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Former Homeland Security official Miles Taylor on Wednesday defended his August denial that he authored an anonymous New York Times editorial that described a "resistance" within the Trump administration — an article he now claims to have written.

The state of play: Taylor said Wednesday he refuted having written the op-ed because he wanted President Trump to challenge the claims in his book "on their merits," rather than launching personal attacks on him.

Flashback: Taylor in August denied on CNN — where he is now an on-air contributor — that he was behind the op-ed.

A tweet previously embedded here has been deleted or was tweeted from an account that has been suspended or deleted.

What's new: "You lied to us Miles," anchor Chris Cuomo said in the interview on Wednesday evening. "You were asked in August if you were Anonymous here on CNN with Anderson Cooper and you said no. Now why should CNN keep you on the payroll after lying like that?"

What he's saying: "We have seen over the course of four years that Donald Trump's preference is to find personal attacks and distractions to pull people away from criticisms of his record," Taylor said.

  • "I wrote that work anonymously to deprive him of that opportunity, and to force him to answer the questions on their merits. I'll tell you what happened, Chris. The end result is the president couldn't."
  • "When asked by Anderson, whether I was 'Anonymous' during that time period, I said what I was going to do. I temporarily denied it. But I always said I would ultimately come out under my own name."
  • "I owe an apology for having to maintain that necessary misdirection for that period of time in order for that argument to work."

The big picture: Taylor already publicly endorsed Democratic presidential candidate Joe Biden in a video funded by Republican Voters Against Trump, accusing the president of wanting to "exploit the Department of Homeland Security for his own political purposes and to fuel his own agenda."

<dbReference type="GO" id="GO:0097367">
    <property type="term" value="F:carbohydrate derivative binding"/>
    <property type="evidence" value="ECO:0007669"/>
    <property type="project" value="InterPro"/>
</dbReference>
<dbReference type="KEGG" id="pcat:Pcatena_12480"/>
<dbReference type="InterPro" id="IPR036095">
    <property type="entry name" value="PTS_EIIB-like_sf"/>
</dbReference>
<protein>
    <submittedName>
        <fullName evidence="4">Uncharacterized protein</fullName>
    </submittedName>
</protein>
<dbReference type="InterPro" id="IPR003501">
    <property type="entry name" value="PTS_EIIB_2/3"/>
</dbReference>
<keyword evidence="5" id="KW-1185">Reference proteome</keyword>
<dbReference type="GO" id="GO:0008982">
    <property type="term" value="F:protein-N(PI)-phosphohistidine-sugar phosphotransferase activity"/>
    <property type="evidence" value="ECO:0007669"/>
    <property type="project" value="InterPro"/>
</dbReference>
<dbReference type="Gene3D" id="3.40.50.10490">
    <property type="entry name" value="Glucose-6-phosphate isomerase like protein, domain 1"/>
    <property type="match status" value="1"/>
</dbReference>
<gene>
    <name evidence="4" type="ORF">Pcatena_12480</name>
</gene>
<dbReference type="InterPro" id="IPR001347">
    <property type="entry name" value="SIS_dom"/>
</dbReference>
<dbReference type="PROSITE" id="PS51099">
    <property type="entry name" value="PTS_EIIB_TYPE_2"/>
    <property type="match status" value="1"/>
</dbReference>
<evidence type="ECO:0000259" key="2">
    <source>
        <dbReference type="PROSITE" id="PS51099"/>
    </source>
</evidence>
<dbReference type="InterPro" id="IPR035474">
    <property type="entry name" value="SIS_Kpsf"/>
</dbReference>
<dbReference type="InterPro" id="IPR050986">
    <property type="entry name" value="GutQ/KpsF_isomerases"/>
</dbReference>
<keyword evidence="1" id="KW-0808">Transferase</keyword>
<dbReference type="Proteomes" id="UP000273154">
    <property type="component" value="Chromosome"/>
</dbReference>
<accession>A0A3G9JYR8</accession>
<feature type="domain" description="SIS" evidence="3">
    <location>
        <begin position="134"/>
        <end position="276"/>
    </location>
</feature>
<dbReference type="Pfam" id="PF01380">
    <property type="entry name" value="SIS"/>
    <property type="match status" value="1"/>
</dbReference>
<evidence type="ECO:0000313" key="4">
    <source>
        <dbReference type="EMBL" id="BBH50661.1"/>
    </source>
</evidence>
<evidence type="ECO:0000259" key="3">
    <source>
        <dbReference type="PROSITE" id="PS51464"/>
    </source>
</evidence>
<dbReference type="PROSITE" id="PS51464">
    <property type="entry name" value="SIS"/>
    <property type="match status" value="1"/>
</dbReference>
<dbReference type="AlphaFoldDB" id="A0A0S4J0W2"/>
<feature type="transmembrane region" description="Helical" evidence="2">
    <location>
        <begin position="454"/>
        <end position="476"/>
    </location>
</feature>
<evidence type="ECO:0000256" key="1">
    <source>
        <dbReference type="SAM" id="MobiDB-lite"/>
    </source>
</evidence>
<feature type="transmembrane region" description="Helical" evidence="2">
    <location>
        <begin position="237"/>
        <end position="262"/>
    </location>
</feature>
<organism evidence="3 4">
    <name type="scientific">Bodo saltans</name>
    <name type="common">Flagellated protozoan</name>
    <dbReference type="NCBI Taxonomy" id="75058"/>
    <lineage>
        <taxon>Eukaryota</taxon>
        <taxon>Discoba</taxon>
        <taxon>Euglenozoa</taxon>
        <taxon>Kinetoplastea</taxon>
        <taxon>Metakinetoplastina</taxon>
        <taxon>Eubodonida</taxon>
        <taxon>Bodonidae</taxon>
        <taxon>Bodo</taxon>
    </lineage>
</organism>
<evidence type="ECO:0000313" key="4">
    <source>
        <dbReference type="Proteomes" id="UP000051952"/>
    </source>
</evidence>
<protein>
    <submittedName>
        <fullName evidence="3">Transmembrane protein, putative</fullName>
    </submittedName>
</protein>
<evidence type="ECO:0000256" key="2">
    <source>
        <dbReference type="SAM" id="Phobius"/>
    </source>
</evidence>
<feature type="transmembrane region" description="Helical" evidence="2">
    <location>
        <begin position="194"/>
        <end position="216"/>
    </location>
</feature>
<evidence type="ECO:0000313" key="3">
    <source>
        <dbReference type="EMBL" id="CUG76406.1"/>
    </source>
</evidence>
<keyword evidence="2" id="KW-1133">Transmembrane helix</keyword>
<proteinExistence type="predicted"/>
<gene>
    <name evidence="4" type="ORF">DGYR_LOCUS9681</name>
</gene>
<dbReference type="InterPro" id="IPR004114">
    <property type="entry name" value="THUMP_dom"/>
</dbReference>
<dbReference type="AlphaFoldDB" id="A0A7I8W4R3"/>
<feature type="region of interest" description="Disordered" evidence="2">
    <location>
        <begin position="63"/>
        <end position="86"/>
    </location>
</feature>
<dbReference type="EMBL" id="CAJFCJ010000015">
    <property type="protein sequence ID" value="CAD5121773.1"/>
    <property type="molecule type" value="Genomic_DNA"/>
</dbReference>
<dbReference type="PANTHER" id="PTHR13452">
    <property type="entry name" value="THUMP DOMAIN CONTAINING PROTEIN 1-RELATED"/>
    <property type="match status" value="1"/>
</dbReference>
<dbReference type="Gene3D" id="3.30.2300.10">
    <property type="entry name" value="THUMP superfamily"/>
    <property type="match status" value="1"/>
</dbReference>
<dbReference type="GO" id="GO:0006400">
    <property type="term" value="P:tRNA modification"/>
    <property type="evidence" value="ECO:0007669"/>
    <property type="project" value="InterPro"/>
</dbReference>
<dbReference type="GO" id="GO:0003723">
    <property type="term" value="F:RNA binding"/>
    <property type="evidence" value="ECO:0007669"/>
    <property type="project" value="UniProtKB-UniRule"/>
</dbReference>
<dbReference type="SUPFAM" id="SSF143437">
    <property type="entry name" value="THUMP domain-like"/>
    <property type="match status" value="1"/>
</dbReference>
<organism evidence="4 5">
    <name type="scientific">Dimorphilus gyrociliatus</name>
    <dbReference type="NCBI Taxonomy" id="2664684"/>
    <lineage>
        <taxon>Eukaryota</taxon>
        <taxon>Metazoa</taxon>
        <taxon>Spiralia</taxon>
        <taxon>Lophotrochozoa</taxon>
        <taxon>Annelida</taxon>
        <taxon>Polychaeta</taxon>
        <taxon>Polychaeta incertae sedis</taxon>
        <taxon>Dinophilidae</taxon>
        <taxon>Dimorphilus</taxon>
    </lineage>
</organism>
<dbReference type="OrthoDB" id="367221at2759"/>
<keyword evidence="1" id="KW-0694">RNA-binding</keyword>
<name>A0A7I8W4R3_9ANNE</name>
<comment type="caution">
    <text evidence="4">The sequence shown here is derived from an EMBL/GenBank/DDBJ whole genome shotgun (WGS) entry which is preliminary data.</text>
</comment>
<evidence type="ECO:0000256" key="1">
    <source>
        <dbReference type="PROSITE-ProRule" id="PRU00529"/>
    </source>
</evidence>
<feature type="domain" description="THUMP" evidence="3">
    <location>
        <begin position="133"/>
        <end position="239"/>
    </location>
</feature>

Go deeper

How Trump chose disinformation over his own cyber chief

Illustration: Aïda Amer/Axios

President Trump, in announcing the latest in a line of post-election firings, embraced unsubstantiated claims of election hacking over one of his own top cybersecurity officials.

Why it matters: This is only the latest example of an ongoing attempt to purge officials deemed insufficiently loyal to the president. But the potential decapitation of cyber leadership at the Department of Homeland Security could also create expertise gaps during the presidential transition period, making the country less secure.

Updated 4 hours ago - Politics & Policy

Senate action on stimulus bill continues as Dems reach deal on jobless aid

Photo: Alex Wong/Getty Images

Democratic leaders struck an agreement with Sen. Joe Manchin (D-W.V.) on emergency unemployment insurance late Friday, clearing the way for Senate action on President Biden's $1.9 trillion stimulus package to resume after an hours-long delay.

The state of play: The Senate will now work through votes on a series of amendments that are expected to last overnight into early Saturday morning.

Capitol review panel recommends more police, mobile fencing

Photo: Olivier Douliery/AFP via Getty Images

A panel appointed by Congress to review security measures at the Capitol is recommending several changes, including mobile fencing and a bigger Capitol police force, to safeguard the area after a riotous mob breached the building on Jan. 6.

Why it matters: Law enforcement officials have warned there could be new plots to attack the area and target lawmakers, including during a speech President Biden is expected to give to a joint session of Congress.